DHAKA/GENEVA – At least 15 people have been killed and around 400 are missing after a massive fire in the Rohingya refugee camp in southeastern Bangladesh, the United Nations said on Tuesday, calling it an unprecedented disaster.
Boris Cheshirkov, the spokesperson for the office of the UN High Commissioner for Refugees, said in a press conference that such a massive fire had never been seen at a refugee camp before.
The fire broke out around 3:20 pm Monday in Balukhali area in Cox’s Bazar district and was brought under control early Tuesday, the regional fire service chief, Shahadat Hossain, told EFE.
According to the UN, around 88,000 refugees lived in the affected area, and over 45,000 are estimated to have lost their modest belongings in the tragedy as at least 10,000 shelters were destroyed.
The number of casualties could rise further and the causes of the fire are not clear yet, according to various UN bodies.
More than 1,000 volunteers of nonprofit Red Crescent also worked throughout the night along with the firefighters to try and put out the fire.
Some of the first people to respond to the emergency were around 600 residents of the camp who had been trained for search and rescue operations during cyclones that often strike the region.
World Food Programme spokesperson Thomson Piri said that frontline workers had informed the agency of “horrible” scenes of devastation, and refugees may have lost everything again barely three years after having to flee their houses in neighboring Myanmar due to persecution.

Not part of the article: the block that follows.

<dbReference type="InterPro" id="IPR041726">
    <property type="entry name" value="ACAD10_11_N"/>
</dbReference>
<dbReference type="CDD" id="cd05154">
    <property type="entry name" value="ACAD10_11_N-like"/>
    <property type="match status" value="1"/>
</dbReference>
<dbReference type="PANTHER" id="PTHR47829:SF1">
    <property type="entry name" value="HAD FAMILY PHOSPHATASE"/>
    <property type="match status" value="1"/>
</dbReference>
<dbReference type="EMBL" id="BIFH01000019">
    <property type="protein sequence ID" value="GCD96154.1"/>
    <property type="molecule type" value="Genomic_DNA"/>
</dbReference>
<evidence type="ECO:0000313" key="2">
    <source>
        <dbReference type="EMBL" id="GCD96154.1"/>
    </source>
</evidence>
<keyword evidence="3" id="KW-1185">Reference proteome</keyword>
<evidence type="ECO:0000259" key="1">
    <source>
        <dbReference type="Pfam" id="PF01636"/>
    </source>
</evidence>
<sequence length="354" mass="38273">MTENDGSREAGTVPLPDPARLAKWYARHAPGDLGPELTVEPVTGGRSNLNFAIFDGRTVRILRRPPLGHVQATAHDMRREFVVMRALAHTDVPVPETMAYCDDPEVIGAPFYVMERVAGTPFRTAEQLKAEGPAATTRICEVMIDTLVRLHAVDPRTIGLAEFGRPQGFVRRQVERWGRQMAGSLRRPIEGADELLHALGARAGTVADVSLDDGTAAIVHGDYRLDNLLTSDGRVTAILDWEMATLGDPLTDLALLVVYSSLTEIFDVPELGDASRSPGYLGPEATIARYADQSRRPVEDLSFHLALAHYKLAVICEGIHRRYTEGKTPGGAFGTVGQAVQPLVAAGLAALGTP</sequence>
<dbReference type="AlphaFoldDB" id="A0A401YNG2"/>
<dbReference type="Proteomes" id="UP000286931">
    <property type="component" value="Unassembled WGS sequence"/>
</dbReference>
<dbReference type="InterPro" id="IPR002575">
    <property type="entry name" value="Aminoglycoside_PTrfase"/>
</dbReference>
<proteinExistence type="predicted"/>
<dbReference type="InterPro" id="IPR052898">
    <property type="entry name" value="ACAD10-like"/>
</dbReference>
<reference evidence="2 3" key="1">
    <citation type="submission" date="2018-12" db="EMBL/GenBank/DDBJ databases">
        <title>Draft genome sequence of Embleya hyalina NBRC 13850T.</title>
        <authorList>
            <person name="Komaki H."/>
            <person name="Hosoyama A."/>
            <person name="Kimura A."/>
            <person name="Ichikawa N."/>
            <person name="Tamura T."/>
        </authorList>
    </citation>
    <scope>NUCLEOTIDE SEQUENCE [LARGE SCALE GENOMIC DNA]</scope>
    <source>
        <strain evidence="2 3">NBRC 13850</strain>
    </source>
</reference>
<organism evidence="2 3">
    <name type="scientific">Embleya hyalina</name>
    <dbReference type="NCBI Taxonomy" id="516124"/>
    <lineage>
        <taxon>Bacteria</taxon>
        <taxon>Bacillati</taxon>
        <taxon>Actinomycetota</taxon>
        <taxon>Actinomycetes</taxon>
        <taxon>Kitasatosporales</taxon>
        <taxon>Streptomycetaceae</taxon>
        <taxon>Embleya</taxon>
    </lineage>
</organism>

In Bangladesh, 30-year-old Rohingya refugee Jomadila Begum told EFE that when she rushed to the camp site after hearing about the fire, she saw “a huge fire and people weeping and running for safety.”
“My brother-in-law’s shelter burned down and he lost chicken worth 35,000 taka (around $400) as his poultry shop was completely destroyed,” said Begum, adding that her mother-in-law had to be hospitalized due to the shock she received by the tragedy.
A video shared on social media showed thick columns of smoke rising from the blazing shanties, as firefighters and volunteers struggled to control the fire and evacuate the refugees.
Shamsul Alam, another Rohingya refugee, told EFE that the fire also destroyed a hospital, distribution centers and facilities run by nonprofits along with houses of many Bangladeshi people near the camp.
The highly congested camps in Cox’s Bazar are susceptible to mishaps due to lack of planning and fragile infrastructure with makeshift huts made of wood, bamboo and plastic.
In January, another fire left around 3,500 Rohingyas without a shelter, as more than 500 huts were destroyed.
However, there have also been concerns about fires being deliberately set. In January, UNICEF flagged the deliberate burning of four educational centers for Rohingyas.
Nearly 738,000 Rohingya refugees are living in camps in Bangladesh since Aug. 25, 2017, following a wave of persecution and military crackdown in neighboring Myanmar that the UN described as a textbook example of ethnic cleansing and possible genocide.